China slashes price for cancer medicine to ensure affordability for all
By Li Jingjing
Even today, cancer is still one of the most difficult diseases to tackle.
According to a research study conducted by the National Cancer Center of China released in 2018, there were about 3.8 million new cases in 2014 in China.
That means at least seven new patients are diagnosed with cancer every minute.
In China, the most common forms of cancer for men are lung cancer, gastric cancer and liver cancer. For females, they are breast cancer, lung cancer and colorectal cancer. Deaths from lung cancer are the highest among all cancers.
“Most patients have already reached the late stage of cancer when they are diagnosed. The later they are diagnosed, the fewer methods we could take, and less positive effects we could achieve,” said Dr. Zhang Shucai, the director of the Department of Oncology at Beijing Chest Hospital, when explaining why the death rate of lung cancer is relatively higher in China.
But cancer brings more than physical pain to patients, it also brings a tremendous financial burden to them and their families.
Taking medicines for targeted therapy is one of the most effective treatments for cancer patients. But many medicines are imported, and are not covered by the country’s public health insurance. This means that cancer medicine can cost a patient hundreds of thousands of dollars out of pocket every year.
So some families barely scrape by in order to keep their loved ones alive, even going so far as to smuggle cheap copycat drugs from India.
However, the situation has improved since last September.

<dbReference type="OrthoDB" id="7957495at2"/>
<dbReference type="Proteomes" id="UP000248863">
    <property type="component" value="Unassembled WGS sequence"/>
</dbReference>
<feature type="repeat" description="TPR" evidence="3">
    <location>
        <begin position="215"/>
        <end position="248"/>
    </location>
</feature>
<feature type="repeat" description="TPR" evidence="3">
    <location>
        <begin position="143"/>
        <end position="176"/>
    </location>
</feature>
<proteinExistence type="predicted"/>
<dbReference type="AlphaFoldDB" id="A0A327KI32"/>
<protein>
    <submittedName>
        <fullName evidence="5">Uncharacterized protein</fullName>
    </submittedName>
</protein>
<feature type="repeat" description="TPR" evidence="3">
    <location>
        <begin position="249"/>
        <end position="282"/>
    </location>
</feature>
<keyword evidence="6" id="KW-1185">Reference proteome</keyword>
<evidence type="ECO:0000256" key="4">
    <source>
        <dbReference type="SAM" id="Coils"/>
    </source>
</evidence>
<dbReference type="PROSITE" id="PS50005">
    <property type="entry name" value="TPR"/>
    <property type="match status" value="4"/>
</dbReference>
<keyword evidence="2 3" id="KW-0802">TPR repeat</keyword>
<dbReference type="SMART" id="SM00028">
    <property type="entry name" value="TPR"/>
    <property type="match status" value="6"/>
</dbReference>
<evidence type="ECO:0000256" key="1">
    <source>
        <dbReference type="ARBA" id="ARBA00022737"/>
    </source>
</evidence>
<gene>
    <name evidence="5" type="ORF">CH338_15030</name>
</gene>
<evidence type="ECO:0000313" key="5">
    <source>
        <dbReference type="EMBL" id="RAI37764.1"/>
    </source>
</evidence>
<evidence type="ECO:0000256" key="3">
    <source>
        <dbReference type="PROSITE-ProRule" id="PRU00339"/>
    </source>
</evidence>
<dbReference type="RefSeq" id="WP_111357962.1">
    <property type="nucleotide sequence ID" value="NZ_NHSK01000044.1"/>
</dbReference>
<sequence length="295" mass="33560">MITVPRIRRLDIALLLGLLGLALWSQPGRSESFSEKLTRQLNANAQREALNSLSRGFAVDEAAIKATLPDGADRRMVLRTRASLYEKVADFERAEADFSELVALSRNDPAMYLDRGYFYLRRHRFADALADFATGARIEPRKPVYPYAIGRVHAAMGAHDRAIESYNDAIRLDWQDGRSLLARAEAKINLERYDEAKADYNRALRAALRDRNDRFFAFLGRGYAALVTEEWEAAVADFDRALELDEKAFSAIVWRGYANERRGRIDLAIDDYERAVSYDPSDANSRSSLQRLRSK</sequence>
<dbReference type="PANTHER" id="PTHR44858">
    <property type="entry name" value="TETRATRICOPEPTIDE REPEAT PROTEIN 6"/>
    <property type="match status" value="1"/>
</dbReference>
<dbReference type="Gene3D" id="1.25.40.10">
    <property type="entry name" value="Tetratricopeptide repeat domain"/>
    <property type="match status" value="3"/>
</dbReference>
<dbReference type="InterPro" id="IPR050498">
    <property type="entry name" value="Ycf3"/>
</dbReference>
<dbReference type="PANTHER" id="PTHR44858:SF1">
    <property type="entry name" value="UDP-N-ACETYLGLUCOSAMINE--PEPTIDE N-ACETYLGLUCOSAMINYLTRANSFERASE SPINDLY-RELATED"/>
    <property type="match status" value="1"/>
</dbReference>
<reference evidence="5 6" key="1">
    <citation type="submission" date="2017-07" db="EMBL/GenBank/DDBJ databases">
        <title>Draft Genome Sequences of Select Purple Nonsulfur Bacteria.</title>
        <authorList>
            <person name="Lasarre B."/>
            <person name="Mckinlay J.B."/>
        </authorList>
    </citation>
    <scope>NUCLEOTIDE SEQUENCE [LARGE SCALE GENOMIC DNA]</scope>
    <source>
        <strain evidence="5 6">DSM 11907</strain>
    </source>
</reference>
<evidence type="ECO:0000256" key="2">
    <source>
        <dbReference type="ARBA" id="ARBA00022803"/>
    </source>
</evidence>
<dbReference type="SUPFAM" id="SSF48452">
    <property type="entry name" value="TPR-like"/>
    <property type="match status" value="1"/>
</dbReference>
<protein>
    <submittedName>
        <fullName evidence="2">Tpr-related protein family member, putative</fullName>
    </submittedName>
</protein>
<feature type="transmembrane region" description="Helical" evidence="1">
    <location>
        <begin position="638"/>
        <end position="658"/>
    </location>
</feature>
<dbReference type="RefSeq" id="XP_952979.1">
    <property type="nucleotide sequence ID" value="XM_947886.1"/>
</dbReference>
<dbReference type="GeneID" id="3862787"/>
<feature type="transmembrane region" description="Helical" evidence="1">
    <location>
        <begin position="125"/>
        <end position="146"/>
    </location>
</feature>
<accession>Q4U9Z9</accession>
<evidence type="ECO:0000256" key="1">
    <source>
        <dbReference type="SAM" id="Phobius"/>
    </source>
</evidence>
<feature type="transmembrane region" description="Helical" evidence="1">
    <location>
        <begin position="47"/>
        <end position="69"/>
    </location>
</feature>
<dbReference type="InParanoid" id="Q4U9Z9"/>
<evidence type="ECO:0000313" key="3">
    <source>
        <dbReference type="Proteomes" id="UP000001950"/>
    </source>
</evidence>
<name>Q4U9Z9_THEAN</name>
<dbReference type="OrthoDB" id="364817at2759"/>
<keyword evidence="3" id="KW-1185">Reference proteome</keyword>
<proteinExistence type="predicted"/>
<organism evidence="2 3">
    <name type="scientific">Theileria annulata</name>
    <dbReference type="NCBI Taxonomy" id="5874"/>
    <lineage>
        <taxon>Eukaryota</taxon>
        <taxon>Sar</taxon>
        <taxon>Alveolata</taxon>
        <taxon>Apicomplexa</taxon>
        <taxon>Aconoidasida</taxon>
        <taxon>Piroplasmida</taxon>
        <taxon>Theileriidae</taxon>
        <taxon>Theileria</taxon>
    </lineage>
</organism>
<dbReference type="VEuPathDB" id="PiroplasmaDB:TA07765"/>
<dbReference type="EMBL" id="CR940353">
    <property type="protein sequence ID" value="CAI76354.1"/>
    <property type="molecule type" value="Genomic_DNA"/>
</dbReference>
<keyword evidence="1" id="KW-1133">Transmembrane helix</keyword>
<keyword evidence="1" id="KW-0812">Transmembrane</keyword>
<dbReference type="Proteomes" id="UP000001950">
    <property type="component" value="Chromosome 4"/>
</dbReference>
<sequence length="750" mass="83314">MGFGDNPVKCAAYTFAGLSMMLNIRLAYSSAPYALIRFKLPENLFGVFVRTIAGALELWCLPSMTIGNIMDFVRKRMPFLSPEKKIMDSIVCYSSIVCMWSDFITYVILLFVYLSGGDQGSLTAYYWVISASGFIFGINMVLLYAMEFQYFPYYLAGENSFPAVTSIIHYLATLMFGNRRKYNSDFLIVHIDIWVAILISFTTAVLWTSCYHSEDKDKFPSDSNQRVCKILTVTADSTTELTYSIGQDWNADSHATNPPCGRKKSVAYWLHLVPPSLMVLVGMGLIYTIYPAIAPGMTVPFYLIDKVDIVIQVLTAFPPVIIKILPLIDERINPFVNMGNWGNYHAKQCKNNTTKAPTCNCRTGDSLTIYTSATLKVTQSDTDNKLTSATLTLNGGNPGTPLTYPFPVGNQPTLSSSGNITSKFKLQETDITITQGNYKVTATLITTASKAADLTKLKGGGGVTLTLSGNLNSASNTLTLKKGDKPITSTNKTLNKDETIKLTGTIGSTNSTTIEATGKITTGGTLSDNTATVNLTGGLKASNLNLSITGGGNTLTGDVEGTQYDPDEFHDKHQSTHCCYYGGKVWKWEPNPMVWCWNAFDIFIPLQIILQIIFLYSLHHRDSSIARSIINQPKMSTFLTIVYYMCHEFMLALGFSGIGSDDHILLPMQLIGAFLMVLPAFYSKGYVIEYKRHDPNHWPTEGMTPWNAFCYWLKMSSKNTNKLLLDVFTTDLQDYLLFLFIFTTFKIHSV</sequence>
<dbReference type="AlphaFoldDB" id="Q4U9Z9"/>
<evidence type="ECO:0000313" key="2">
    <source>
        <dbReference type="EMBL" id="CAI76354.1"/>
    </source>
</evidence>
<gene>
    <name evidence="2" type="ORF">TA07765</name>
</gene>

Access for every patient
Through the Chinese government’s procurement and negotiations, the price for imported medicine dropped drastically. Also, most cancer medicines were put on the list of drugs that are covered by public health insurance, netting patients savings of up to 88 percent.
This year, Chinese Premier Li Keqiang announced that there will be no tariffs for imported cancer medicine. That will help patients save a further 10 to 20 percent.
So just how much money can a cancer patient save?
Take the drug Bevacizumab, one of the most common medicines for lung cancer, as an example. Before September 2017, lung cancer patients had to spend 25,985 yuan every month. After the price was reduced in September, the drug came down to 9,990 yuan per month. That means a price cut of more than 50 percent.
After medical insurance, patients only need to pay 1,898 yuan per month, or less than one-tenth of the drug’s cost before price reductions.
After tax cuts, the price could go down to 1,518 yuan.
Zhang said even though targeted therapy is effective, few could take it before.
“But now we can feel the change: many more patients can try the medicines for targeted therapy,” he said.
Allowing more imported medicines not only satisfies patients' urgent need for better treatment, it will also spur domestic pharmaceutical companies to develop China's own medicines.
This year, the Chinese government emphasized speeding up the timeline for the tariff cuts, for importing newly developed medicine and adding them under the scope of the country’s public health insurance.
As part of the global community, China is working toward making the most advanced medicine from all corners of the world accessible for every patient.